The bank deposit account solution may have smaller charges, but if you are paying 4% for your mortgage and getting 2% in the special savings account you can see the tax advantage has to be pretty major for you to make any money. No prizes for guessing who wins here. Always get any figures or proposals checked out by an independent expert. With houses easily costing a million Francs or more, getting the correct financing package could save you tens of thousands in the long run.

If you do decide this indirect amortisation is the correct path for you to go down, make sure you contact your Independent Financial Advisor (IFA) before you sign any paperwork so that you can get the best plan for your needs. The banks often have an exclusive arrangement with one insurance company e.g. Credit Suisse owns Winterthur Insurance. Grether MacGeorge GmbH compares the products of many companies on the basis of both costs and performance, and offers you a complete service, co-ordinating finance with your English speaking lawyer and tax adviser to help you get the best solution.


  • Always make sure you take professional advice before you get in a position where you really need it to rescue you.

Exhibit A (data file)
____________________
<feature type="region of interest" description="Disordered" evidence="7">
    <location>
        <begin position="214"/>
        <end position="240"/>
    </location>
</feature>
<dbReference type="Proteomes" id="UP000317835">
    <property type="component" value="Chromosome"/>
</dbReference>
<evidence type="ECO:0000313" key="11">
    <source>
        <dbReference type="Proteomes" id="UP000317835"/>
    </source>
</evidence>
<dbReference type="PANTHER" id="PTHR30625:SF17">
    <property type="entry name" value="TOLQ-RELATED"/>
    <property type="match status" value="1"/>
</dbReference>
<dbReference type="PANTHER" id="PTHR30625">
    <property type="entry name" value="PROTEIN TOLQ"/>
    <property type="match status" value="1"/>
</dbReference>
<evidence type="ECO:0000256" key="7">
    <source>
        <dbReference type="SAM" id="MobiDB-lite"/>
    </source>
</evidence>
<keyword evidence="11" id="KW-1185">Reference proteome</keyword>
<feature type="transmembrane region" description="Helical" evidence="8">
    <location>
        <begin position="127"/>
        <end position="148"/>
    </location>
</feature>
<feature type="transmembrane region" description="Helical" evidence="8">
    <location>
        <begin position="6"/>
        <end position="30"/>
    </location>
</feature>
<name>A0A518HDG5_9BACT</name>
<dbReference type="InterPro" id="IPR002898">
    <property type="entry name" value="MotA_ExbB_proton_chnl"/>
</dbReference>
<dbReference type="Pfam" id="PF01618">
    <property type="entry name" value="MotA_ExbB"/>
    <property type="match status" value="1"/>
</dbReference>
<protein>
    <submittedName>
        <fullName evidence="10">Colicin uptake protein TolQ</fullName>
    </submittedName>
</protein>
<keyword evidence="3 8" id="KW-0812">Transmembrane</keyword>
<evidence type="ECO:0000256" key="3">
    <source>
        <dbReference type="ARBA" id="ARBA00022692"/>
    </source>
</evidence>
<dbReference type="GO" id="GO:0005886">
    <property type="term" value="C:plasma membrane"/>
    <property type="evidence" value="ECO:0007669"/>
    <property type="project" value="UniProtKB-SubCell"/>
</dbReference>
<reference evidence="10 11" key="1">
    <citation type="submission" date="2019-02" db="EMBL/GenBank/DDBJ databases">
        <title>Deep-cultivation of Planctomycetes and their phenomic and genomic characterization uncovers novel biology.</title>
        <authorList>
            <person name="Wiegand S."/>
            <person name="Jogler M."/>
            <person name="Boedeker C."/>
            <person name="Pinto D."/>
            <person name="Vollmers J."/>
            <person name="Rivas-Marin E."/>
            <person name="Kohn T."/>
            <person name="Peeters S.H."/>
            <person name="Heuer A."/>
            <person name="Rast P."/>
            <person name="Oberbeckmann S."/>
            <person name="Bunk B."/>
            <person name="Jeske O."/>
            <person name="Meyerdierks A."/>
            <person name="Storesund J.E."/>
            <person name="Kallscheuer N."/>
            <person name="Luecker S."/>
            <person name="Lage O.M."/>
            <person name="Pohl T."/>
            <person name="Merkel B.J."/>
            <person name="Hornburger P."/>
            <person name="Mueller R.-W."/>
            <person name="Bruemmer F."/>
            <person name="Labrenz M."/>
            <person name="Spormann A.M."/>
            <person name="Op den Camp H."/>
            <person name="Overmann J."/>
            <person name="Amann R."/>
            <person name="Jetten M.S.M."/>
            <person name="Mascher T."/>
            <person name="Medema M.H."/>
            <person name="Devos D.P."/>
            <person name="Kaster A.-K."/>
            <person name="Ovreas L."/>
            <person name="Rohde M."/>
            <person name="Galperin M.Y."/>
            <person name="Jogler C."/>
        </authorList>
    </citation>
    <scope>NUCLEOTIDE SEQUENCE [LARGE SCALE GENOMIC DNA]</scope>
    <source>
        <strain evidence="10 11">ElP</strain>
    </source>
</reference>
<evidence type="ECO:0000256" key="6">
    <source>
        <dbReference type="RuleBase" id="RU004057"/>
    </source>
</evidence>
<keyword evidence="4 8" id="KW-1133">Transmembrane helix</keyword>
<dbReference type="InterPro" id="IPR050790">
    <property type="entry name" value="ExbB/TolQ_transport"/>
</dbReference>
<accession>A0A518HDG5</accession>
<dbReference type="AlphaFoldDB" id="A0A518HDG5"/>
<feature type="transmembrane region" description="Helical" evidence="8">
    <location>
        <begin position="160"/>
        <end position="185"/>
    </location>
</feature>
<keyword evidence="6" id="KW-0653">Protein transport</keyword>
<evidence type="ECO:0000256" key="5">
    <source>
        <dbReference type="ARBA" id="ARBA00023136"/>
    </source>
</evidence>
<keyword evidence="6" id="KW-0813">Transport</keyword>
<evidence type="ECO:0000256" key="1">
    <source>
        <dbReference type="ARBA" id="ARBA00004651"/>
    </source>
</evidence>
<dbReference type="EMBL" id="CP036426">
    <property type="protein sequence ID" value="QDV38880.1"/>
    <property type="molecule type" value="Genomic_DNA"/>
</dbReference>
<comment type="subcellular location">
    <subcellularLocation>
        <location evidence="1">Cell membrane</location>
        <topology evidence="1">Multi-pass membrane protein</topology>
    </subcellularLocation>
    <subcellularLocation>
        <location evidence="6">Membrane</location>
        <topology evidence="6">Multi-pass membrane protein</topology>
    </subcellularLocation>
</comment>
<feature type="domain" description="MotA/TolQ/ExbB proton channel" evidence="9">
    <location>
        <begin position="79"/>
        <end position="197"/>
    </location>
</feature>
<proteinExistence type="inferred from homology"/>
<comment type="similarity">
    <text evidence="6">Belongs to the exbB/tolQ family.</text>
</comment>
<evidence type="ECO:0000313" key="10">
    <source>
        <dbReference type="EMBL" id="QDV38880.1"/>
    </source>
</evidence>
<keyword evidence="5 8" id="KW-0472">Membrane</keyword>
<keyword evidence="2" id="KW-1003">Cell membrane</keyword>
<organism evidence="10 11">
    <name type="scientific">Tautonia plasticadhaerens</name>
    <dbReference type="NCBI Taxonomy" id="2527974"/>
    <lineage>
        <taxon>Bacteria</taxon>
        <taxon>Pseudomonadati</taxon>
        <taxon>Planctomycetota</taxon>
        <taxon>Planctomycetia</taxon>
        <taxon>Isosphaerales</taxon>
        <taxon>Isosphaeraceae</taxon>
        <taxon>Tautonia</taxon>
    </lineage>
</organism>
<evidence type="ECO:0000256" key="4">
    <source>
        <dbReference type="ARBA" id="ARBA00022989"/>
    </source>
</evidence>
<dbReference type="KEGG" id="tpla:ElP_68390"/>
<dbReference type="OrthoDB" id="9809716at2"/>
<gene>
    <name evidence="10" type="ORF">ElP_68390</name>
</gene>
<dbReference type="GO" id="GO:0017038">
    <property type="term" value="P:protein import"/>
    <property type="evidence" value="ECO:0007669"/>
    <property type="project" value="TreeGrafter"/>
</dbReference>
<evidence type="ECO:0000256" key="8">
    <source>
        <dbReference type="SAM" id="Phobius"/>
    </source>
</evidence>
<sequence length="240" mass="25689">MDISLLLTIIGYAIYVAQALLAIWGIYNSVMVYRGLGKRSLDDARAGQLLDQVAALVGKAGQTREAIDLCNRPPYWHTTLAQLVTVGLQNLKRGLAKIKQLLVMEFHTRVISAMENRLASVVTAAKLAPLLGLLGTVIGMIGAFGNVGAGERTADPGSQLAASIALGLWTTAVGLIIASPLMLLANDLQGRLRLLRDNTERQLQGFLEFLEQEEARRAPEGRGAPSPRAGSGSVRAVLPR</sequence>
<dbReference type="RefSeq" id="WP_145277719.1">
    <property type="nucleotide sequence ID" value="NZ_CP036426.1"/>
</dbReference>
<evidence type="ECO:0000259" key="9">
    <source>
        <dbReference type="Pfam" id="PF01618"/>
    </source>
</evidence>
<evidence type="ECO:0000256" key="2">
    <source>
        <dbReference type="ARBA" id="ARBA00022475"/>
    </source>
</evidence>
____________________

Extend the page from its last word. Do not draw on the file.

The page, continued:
• Read all the contracts and paperwork thoroughly.
  • Do not assume that because it works that way at home it works that way here.
  • Don’t let the bank push you around and make you think they are only doing this as a special favour. It’s their job!
  • Do expect international house purchase to be more complicated than in your home country.
  • If you are buying property as an investment, remember different rules apply compared with buying a home. Is it a good commercial proposition?

A good IFA is worth their weight in gold: make sure you use one that is well used to dealing with the international affairs of expats based in Switzerland, whether they be financial, tax, or legal.

Check out the Grether MacGeorge GmbH website for more ideas and help, or call us on 061 206 8800 for an appointment.

Keep your eyes open for our next article in this series: Buying a House in France.